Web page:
Commonplace Book in a Time of Plague

Some august world body said not to say “plague,” but surely literary people have a dispensation? How far this dispensation extends we will discuss below. Right now, I reintroduce a poem I wrote and posted to this website in the fall of 2014. I was writing a lot of poetry then: I had been hired at the last minute to teach a poetry-writing class and was trying to prove myself to myself. The context was the height of 2014’s ebola scare:

Love and Death; or, Plague Sonnet

He holds the umbrella over both of their heads
As she stumbles in roseate rainlight,
Kicking her Mary Janes among the dead.
The umbrella is school-colored: red and white.
Their world history teacher had wept red tears,
So they walked home before the end of the day.
A girl resembling his sister appears,
A rictus of crimson from her ear to her ear;
The rain mottles gray flesh like carmine-stained clay.
He clasps his companion by the heft of her hips:
“Our streets will be empty by this time next year.”
The rain beats the umbrella’s skin like a snare.
He tastes blood as she presses her lips to his lips.

I was thinking of ebola; I stared out a cafe window and saw two young lovers on an autumn afternoon half-sunny, half-rainy; and I wrote the poem. My original title, though, was “I Love You, Ebola-Chan.” I concluded this was too flippant and betrayed moreover an untoward familiarity with right-wing chan culture—which I didn’t, and don’t, have; I was only seeing its reflection among neoreactionary intellectuals like Nick Land and on other sites like Tumblr and would have meant the title ironically. I did have the vain hope that “plague sonnet” might catch on as the generic label for a sonnet of 13 lines, like the unlucky one above.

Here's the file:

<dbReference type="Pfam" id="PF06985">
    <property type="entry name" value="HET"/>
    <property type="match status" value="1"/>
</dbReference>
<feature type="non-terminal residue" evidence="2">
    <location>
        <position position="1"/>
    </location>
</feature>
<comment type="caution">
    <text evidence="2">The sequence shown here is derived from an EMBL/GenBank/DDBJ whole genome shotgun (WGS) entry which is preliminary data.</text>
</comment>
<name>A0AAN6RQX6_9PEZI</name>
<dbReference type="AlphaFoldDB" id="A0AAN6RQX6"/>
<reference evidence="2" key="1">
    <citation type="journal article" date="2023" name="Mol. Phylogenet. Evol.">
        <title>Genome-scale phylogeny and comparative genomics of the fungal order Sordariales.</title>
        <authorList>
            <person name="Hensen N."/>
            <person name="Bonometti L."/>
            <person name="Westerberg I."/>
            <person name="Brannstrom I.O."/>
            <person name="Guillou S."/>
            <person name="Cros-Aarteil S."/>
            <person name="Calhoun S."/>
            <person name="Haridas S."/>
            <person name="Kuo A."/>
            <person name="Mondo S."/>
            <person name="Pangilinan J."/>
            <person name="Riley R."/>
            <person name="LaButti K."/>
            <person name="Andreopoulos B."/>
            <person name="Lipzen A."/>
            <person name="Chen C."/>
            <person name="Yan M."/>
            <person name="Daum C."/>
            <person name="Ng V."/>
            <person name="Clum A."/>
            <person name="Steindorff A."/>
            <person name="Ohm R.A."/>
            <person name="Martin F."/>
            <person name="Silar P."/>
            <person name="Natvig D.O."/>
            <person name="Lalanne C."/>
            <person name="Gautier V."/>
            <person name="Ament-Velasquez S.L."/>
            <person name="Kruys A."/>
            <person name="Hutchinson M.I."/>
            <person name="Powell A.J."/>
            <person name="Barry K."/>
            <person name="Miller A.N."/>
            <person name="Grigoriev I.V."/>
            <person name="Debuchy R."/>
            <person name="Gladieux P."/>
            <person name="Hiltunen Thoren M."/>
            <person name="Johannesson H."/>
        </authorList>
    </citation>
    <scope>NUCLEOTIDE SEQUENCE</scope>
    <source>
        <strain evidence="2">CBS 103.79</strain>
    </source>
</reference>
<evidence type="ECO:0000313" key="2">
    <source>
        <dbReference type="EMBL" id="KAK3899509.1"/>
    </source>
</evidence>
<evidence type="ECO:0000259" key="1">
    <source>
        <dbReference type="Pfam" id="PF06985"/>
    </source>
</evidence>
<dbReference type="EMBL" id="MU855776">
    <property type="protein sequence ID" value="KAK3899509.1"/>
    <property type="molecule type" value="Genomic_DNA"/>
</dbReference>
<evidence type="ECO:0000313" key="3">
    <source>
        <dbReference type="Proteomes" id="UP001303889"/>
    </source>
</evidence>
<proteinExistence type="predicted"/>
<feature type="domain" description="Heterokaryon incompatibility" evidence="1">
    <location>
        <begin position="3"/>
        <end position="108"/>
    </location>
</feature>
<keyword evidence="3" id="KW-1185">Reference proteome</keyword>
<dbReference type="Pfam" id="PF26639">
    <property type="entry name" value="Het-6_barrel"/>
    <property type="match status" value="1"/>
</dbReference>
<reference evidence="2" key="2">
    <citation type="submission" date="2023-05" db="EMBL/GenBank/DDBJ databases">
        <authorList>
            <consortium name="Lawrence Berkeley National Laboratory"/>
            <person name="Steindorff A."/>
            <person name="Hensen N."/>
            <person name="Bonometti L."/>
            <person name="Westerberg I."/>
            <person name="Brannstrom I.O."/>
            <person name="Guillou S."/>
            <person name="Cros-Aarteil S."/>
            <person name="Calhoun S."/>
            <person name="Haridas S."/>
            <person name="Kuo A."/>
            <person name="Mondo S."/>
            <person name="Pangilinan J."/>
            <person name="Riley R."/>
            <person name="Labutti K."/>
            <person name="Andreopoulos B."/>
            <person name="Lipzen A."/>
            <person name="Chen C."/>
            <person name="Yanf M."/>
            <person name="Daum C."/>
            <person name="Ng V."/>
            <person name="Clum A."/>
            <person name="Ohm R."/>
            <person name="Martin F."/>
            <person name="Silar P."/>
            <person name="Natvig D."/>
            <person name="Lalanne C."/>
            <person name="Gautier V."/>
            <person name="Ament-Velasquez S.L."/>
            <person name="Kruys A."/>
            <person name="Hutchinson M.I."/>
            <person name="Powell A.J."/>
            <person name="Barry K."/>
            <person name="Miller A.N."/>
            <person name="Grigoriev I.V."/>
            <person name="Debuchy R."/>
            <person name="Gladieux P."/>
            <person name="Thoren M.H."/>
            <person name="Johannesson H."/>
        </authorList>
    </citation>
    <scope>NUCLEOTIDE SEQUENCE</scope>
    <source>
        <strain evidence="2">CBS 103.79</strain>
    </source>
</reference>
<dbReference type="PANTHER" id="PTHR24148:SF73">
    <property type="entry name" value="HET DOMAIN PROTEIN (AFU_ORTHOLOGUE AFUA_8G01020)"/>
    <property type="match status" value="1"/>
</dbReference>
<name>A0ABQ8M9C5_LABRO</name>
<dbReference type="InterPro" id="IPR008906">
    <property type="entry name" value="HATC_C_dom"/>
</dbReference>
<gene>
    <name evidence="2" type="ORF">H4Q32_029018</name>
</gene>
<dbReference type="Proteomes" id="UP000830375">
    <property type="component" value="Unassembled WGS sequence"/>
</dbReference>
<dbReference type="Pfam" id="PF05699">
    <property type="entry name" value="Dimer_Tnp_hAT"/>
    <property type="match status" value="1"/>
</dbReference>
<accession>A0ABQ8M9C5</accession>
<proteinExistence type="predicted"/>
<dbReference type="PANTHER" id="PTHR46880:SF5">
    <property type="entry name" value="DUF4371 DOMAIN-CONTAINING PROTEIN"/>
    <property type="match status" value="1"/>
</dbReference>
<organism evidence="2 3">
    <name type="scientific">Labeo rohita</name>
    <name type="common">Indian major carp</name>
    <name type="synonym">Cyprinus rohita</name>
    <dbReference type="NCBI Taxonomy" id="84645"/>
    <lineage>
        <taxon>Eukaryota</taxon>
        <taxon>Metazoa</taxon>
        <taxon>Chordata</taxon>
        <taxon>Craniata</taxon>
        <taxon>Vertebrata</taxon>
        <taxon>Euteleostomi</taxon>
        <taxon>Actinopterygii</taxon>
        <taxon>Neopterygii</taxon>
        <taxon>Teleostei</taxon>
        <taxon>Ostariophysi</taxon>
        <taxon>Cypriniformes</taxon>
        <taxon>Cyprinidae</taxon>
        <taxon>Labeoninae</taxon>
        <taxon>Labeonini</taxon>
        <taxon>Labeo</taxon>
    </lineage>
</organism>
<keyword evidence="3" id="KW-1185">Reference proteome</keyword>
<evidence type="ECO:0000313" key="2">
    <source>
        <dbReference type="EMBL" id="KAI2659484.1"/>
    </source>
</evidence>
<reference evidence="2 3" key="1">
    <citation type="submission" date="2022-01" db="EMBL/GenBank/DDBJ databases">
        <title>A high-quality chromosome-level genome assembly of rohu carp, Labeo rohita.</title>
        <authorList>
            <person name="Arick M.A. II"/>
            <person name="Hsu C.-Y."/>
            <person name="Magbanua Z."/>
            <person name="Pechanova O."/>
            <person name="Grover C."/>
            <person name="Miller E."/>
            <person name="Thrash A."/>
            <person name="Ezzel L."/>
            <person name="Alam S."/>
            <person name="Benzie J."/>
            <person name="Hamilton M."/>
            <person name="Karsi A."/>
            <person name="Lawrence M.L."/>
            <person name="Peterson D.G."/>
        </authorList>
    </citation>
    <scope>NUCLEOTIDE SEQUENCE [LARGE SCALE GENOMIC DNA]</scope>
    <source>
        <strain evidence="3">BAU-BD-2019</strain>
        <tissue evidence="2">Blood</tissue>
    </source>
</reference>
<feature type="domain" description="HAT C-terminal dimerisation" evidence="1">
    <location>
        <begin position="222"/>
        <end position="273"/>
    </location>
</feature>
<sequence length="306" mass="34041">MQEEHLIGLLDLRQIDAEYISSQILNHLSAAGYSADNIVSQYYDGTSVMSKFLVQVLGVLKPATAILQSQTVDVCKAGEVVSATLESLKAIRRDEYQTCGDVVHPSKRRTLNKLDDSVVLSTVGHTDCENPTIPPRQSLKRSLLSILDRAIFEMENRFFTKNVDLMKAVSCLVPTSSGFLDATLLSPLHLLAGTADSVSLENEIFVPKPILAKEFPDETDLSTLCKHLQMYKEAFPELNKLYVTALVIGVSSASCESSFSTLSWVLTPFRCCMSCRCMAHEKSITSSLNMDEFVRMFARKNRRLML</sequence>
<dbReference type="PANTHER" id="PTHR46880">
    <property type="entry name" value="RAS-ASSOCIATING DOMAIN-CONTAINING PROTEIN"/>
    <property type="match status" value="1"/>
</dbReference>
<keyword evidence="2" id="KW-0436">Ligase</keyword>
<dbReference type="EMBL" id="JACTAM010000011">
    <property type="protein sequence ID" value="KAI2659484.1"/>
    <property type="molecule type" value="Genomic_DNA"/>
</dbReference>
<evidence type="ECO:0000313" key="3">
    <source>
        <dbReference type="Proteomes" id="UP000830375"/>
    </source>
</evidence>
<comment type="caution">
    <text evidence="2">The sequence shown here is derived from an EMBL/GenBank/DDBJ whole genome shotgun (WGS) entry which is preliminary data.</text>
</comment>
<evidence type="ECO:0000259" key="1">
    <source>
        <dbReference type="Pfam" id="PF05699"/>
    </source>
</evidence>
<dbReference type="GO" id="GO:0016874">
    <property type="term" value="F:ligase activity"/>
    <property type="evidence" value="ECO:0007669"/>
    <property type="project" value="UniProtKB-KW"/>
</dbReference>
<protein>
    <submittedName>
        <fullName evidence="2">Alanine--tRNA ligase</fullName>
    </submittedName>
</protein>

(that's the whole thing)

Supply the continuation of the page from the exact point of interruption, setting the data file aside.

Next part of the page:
I mention the left/right media issue only for the following reason, which will disquiet you as it disquiets me: I am not surprised by the present pandemic and quarantine, and I began preparing for it “out of an abundance of caution” over a month ago, because I do not restrict my news media consumption to the liberal mainstream. I take everything I hear from everyone with a grain of salt, but certain voices derided by the mainstream (sometimes justly) were unusually insistent that disaster approached, and I thought, “Better safe than sorry.” By now, though, the sides in America have flipped, and it is the liberal mainstream—who mocked pandemic fears as xenophobic paranoia just weeks ago—urging desperate public action, while the right warns of hysteria. (This quick switch makes me totally skeptical of any conspiracy theories on this matter since no side can get its story straight long enough to be suspected of running a propaganda operation.)

But how far outside the mainstream can we go? Left and right famously couple in the wilderness. During the Bush years, all leftists read Giorgio Agamben’s poetic alarms about the regimes of biopolitical control—which in general, he claimed, had the Nazi concentration camp as their paradigm—installed by the Global War on Terror. (I studied him with Marxist tutors, who accused him of irresponsible anarchism; they said that the rogue imperial state needed to be brought under law—i.e., under the control of the just democratic state—not challenged with wholly antinomian theory. Maybe so.)